‘What would Mr. Halle do?’
"It starts with Mr. Halle,” says Chris Sallie in reference to the man whose influence is felt everywhere at the first Discount Tire store in the northeast Ohio market. “It” is attitude, not car count, bay turns, tire sales, or other measures of a tire shop’s business success. Says Ken Knake, assistant vice president for the region, “Mr. Halle expects everybody to be a Boy Scout and do the right thing every time, especially when nobody’s looking.”
The respect and affection the employees have for Discount Tire founder and Chairman Bruce Halle is evident. Although they are nearly 2,000 miles from the corporate headquarters in Scottsdale, Ariz., “Mr. Halle” rolls from the lips of Sallie, Knake and others at this Discount Tire store as naturally as “aspect ratio” and “TPMS.”
“We work hard,” says Sallie, who manages the store in Macedonia, a Cleveland suburb. “We have positive people with great attitudes. You work for a company that’s going to take care of you; you work for a man who’s going to provide a lot of opportunities to you.”
Sallie was looking for help with a flat tire, not opportunities, when he walked into a Discount Tire shop in 1998. He had brought a wheel that did not match his flat tire to the store. “I took in a different wheel and asked for a tire to be put on it. I didn’t understand why the wheel would not fit the car so I went back. They took care of me,” he recalls.
Values over skills
Sallie was just out of high school and knew nothing about tires. But values, not skills, guide hiring decisions at Discount Tire. The technical aspects of the job can be taught. What a potential hire expects as far as career development matters most, according to Sallie. “We’re not going to ask if you know how to change a tire, that’s not what interests us. We’re interested in people.”
The assistant manager helping Sallie 16 years ago saw traits essential to a successful Discount Tire employee: an outgoing personality and positive outlook. Sallie was offered a job as a tire tech. He accepted and began working a few hours a week while taking college classes.
“I had plans of playing small-town college football,” says Sallie. “I started changing tires and having fun. I wasn’t as good as I thought at football, and I was a little better at changing tires than I thought I would be. The company just kept offering me more and more opportunities.”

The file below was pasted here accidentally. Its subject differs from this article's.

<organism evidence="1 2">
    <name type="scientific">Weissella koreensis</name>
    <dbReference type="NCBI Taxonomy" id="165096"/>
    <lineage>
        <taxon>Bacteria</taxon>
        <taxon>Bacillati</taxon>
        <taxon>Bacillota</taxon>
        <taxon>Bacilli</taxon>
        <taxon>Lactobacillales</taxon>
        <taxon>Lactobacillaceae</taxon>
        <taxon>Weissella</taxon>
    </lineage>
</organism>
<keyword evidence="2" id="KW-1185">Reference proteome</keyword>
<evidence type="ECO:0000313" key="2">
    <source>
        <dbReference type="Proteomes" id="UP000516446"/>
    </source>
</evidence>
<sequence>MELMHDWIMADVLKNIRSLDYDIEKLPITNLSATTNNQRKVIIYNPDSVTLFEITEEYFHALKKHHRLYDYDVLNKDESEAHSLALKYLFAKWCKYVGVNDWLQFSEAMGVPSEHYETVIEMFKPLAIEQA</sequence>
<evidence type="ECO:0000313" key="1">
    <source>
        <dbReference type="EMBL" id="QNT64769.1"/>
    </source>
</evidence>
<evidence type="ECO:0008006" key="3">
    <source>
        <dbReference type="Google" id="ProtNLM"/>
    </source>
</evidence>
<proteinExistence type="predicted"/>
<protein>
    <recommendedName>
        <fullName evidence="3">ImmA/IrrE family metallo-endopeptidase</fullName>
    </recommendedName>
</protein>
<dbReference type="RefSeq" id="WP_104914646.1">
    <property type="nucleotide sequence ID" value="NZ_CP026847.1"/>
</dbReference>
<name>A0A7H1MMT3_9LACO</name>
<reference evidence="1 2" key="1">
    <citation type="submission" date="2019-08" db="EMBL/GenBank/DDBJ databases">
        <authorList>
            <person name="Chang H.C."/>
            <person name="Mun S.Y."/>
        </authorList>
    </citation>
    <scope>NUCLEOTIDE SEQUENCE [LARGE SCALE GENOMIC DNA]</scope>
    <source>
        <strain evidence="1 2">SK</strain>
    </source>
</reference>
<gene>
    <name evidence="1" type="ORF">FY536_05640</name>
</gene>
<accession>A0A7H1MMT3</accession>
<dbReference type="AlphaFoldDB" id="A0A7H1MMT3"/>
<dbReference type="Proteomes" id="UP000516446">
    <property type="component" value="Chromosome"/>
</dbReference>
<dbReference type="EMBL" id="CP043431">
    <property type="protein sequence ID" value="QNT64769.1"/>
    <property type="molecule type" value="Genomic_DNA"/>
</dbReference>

Knake’s introduction to Discount Tire 20 years before was nearly identical. He was in high school in 1978 when he went to a Discount Tire store to buy a tire for a girlfriend’s car. He asked if they were hiring and was offered a tire technician job. “I felt like I belonged there and was a part of something. As time went on, I became a bigger part of it and liked it even more.”
The company’s formal training program exposes employees to the different levels of responsibility in a store through online courses and on-the-job coaching. The program takes nine months to a year to complete. “Our goal is to take every tire tech through the entire process because we want every one of our people to be able to make any decision the manager can,” says Knake. “That way, the team works together and everyone is involved in the decision making.
“We like to stay away from haves and have-nots. No chiefs, no Indians. Everybody has the same empowerment and is held accountable to the same disciplines as well.”
The right time
Training emphasizes servicing customers quickly, efficiently and safely. A store’s goal is 15 minutes to service an average vehicle, but newer vehicles usually require up to 25 minutes.
The 6,930-square-foot store in Macedonia has three double bays. A Discount Tire store averages about 3,000 tires in inventory. As far as tire brands, Sallie says the store “carries everything, whatever the customer wants or needs.” The company’s press releases tout the largest tire and custom wheel selection available.
Tire brands include Goodyear, Michelin, Bridgestone, Yokohama, Kumho, BFGoodrich, Pirelli, Hankook, Falken and GT Radial, along with Discount Tire’s exclusive brands such as Fisk and Arizonian. If a customer wants a tire that is not in the store’s inventory, Sallie gets it direct from the manufacturer, via a manufacturer transfer program or from another Discount Tire store. Discount Tire also offers wheels from Enkei, Konig, Liquidmetal, TSW, Akuza and exclusive brands including MB Wheels and G-games. Wheels make up about 10% of sales, according to Sallie.